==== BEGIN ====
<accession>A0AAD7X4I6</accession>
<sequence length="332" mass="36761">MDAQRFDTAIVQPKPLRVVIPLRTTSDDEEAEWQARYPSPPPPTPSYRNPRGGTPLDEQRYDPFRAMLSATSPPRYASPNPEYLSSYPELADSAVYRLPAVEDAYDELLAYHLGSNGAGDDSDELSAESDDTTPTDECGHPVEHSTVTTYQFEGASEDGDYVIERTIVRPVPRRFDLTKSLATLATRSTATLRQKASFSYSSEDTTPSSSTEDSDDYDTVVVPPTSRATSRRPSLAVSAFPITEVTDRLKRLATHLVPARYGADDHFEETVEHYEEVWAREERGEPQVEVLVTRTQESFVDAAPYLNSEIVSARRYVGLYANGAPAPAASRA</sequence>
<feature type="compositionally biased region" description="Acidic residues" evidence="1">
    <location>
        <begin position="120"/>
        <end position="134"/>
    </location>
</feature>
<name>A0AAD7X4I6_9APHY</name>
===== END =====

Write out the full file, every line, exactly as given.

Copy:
<accession>A0AAD7X4I6</accession>
<sequence length="332" mass="36761">MDAQRFDTAIVQPKPLRVVIPLRTTSDDEEAEWQARYPSPPPPTPSYRNPRGGTPLDEQRYDPFRAMLSATSPPRYASPNPEYLSSYPELADSAVYRLPAVEDAYDELLAYHLGSNGAGDDSDELSAESDDTTPTDECGHPVEHSTVTTYQFEGASEDGDYVIERTIVRPVPRRFDLTKSLATLATRSTATLRQKASFSYSSEDTTPSSSTEDSDDYDTVVVPPTSRATSRRPSLAVSAFPITEVTDRLKRLATHLVPARYGADDHFEETVEHYEEVWAREERGEPQVEVLVTRTQESFVDAAPYLNSEIVSARRYVGLYANGAPAPAASRA</sequence>
<feature type="compositionally biased region" description="Acidic residues" evidence="1">
    <location>
        <begin position="120"/>
        <end position="134"/>
    </location>
</feature>
<name>A0AAD7X4I6_9APHY</name>